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The Australian government has become the latest organisation to face embarrassment over editing of Wikipedia entries.
Thousands of changes by employees at the Defence Department and Department of Prime Minister and Cabinet have been discovered by tracking site WikiScanner, including some rather obscure contributions. One simply stated: “Poo bum dicky wee wee”.
Online ad firm Traffix is being sued by 50 Cent over a promotional game called Shoot the Rapper.
The musician, himself a shooting victim, alleges that the game illegally uses his image and encourages users to target him.
Whole Foods Market boss John Mackey has apologised for the renegade online PR campaign he conducted to boost his company’s image on financial messageboards.
In a statement, Mackey asked for shareholders’ forgiveness over his anonymous postings, which were uncovered last week and are now being investigated by the US Securities and Exchange Commission:
The boss of Whole Foods Market, the organic food retailer that launched a huge store in London last month, has been caught using Yahoo!’s stock market forum to criticise a competitor, which he then proceeded to buy.
John Mackey, chief executive of Whole Foods, used the moniker 'Rahodeb' to make postings about rival Wild Oats over several years, according to a filing from the Federal Trade Commission.
Pot Noodle has launched a user-generated advertising campaign hosted on YouTube.
Owner Unilever has invited users to submit videos of themselves eating the snack in unusual places - for each video submitted, the company will send out 12 Pot Noodles.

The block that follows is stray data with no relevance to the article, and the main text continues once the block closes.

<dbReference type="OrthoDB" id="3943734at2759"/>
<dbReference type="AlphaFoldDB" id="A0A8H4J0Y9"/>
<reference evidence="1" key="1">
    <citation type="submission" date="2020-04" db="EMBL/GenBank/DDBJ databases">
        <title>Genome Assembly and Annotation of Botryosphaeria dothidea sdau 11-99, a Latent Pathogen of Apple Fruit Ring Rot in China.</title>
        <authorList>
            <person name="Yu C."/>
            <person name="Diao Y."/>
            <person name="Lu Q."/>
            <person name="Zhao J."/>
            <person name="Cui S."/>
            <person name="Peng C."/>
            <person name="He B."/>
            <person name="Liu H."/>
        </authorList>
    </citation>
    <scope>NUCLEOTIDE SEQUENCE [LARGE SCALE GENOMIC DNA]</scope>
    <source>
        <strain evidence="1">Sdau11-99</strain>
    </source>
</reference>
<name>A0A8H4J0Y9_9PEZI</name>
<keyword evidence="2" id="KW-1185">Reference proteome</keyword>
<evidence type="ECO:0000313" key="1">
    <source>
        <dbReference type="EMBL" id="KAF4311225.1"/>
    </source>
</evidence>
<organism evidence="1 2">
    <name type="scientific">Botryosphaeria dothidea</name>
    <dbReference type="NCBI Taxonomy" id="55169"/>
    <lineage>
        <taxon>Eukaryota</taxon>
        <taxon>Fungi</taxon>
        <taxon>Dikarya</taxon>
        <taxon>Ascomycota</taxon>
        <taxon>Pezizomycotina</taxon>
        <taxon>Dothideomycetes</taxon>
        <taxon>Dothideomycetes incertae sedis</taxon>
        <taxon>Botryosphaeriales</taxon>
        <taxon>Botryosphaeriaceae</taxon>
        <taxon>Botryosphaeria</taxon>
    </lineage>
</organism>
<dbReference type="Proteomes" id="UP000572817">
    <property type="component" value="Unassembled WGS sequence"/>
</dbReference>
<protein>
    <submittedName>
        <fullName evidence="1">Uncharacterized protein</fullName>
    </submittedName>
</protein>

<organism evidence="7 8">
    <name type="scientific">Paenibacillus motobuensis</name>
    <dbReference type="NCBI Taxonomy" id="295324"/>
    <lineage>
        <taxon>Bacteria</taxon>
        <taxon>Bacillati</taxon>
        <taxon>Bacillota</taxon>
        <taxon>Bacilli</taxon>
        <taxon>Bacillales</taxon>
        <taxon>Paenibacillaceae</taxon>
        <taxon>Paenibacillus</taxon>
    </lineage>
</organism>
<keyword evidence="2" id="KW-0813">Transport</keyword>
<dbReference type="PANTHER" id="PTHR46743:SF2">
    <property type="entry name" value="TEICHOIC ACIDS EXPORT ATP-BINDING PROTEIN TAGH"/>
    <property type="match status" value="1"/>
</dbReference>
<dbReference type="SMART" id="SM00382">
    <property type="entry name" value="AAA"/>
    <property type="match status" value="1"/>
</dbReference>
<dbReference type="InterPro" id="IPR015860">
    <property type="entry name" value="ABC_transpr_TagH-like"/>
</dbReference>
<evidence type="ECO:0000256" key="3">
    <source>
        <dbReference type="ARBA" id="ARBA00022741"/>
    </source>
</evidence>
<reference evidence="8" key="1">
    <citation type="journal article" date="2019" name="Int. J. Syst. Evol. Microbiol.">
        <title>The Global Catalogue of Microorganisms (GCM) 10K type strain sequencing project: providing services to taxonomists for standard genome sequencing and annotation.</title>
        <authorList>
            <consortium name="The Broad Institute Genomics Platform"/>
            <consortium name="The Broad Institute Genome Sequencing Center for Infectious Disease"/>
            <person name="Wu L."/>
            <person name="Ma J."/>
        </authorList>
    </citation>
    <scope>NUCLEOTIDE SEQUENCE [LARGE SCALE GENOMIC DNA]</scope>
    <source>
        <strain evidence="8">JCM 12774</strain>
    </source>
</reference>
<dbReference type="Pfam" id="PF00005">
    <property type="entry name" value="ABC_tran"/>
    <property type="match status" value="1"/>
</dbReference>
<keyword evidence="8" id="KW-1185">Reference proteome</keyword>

Imagine a Wimbledon where rain never stops play. IBM has recreated the tennis event inside Second Life.
photo: Ian Hughes/Snapzilla
Altoids, the mint, is embarking on a Second Life branding campaign with a difference - it is sponsoring Gay Pride Month inside the virtual world.
Bruce Willis chatted with movie fans in Second Life to promote his upcoming Die Hard 4.0 release in a move that is being seen as good example of virtual world marketing.
capture: Dave Brown
A new 'black market' service that allows advertisers to pay for influence on social networks has attracted criticism from the blogging community.
Subvert And Profit is quite upfront about its business model - advertisers pay $1 per vote on the Digg social news bookmarking site. Such activity can attract considerable attention for products and services.
Advertising consultancy K-Zero is offering UK marketers a 'safari' through the virtual world of Second Life.
The agency is offering guided tours through the 3D environment for companies whose interests have been piqued by recent press coverage but who don't know where to begin in SL.